“I just keep thinking about what it’s going to be like when it ends.”
About a month ago, I was sitting with my lovely friend M in her living room, full from our wonderful dinner in Nyack and talking about the next day. I had a first date in the afternoon in Williamsburg, and though I was calmly discussing it with M, internally I was freaking. the. fuck. out. She kept saying all these best friend things, as she started realizing how nervous I really was, like ‘You need to get out of your head and just enjoy it,’ and ‘What’s the worst that could happen?’ She finally made a comment along the lines of ‘Hey, you never know what it could turn into,’ and I responded with the line above. M got very quiet after that, and I took a minute to curl my legs into my chest, staring at the floor, repeating the above mantra to myself, making sure my thoughts didn’t wander to the scary world of Maybes and I Wonders.
We were standing in her kitchen two days later, me rehashing all of the details from the brunch date that turned into the whole day and M cooking us dinner, per usual. Despite my best efforts to hide the fact that I really did have a great time, and I really couldn’t wait for the next one, M could tell that there was something different about me, different than any of the other random dates I’d forced myself to go on in the fall while getting over what happened with The Child. She made a joke about my having a plus one to T’s wedding in October, and my walls immediately went up; I started telling her there was no point in thinking about the future when it probably wouldn’t happen. I’ll never forget the way she looked at me after that: it was a mix of compassion and frustration, optimism and understanding, and she told me the words above had stuck with her since I’d said them that Saturday. “I get why you’re in that mindset,” she said, stirring the aromatic sauce on the stove, “especially after what you went through with The Child and all. But I don’t want you to think like that! Let yourself consider happiness instead of heartbreak. You never know what might happen.”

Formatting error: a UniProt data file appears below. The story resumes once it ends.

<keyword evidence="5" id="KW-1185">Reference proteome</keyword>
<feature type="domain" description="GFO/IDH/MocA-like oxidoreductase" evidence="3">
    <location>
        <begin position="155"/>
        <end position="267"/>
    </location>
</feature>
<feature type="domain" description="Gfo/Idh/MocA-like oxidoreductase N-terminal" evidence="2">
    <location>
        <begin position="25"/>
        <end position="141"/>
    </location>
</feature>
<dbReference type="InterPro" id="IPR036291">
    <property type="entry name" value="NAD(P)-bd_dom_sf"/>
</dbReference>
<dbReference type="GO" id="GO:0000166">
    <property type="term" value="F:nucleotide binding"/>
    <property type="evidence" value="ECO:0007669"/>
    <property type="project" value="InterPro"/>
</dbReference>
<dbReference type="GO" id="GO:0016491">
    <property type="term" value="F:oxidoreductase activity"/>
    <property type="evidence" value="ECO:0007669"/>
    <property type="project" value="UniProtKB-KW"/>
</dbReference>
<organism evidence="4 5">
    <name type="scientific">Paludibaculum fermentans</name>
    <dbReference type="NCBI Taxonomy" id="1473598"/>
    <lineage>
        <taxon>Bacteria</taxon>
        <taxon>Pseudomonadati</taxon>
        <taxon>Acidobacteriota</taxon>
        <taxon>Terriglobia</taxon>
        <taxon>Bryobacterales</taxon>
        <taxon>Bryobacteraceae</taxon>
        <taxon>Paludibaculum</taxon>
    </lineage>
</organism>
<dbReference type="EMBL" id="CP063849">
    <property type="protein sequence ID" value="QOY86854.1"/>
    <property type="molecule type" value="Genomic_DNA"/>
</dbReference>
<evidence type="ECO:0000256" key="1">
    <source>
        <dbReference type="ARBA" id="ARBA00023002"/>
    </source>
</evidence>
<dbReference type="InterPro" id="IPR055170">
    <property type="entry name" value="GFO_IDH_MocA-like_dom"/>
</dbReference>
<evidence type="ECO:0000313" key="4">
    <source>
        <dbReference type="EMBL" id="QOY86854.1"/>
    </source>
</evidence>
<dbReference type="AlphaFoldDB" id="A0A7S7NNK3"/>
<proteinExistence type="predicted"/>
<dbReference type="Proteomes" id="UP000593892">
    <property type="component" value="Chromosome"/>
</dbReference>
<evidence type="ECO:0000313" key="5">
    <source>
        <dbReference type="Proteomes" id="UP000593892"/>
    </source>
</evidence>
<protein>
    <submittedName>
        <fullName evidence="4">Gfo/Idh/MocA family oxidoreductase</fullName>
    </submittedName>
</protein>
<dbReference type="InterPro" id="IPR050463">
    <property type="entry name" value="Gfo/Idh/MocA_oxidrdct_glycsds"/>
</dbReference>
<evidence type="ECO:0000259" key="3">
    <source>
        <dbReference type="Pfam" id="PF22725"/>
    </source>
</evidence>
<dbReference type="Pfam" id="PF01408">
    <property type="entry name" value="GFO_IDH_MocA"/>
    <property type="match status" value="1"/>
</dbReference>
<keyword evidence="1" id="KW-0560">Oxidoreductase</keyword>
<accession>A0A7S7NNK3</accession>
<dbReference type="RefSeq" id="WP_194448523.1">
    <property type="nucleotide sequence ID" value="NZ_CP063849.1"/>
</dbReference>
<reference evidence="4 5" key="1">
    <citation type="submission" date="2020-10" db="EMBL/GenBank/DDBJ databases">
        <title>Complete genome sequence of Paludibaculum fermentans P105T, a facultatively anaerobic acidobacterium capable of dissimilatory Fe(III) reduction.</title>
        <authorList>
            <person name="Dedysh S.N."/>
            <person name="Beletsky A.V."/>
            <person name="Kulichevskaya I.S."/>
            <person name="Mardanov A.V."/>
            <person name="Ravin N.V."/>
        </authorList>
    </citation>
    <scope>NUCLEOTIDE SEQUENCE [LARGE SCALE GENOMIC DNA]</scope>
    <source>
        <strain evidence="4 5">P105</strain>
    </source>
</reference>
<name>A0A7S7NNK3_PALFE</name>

I’m not a guarded person. Well, correction. Up until recently, I’d never been a guarded person. I’m the girl that lives open and alive and obvious; I say I love you all the time and greet everyone with a hug. I trust easily and want to believe the best in people. It’s probably what set off everything as quickly as it did with The Child, as he came into my life with words that were bigger, sooner, more. I’ve noticed since all that fell apart that I won’t open up to new people, whether acquaintances, friends or dates. I’m quieter now, preferring to listen and figure things out in my own head; I’m not as quick to divulge details about anything, things as minor as apartment stories (#showergate14) and things as major as my last real relationship. I suppose it works against me, like people might think I don’t care or that I’m empty, but it’s not something I plan to change, at least not until I meet someone willing to give me the benefit of time and trust.
I hate believing in self-fulfilling prophecies, but as I predicted, the dates referenced above ended exactly as I thought they would: more fireworks, flashing just quickly enough to give me hope and then over just as quickly, leaving me exactly where I started. I won’t be telling M “I told you so,” though, much as the thought came into my head (/okay maybe I texted her that when it all went down). Owning the new parts of my personality that may be willing to talk about problems from high school, but unwilling to say what’s on my mind when all I can think is “You could be someone” is something I need to do for now. I have two resolutions for 2015, and only two resolutions this year. The first is just to believe in the possibility that there might be someone who inspires me to break down the tall, stone walls around me, and is willing to wait while I do. And the second is to know that I’m okay on my own, walls and all, whether that person exists for me or not.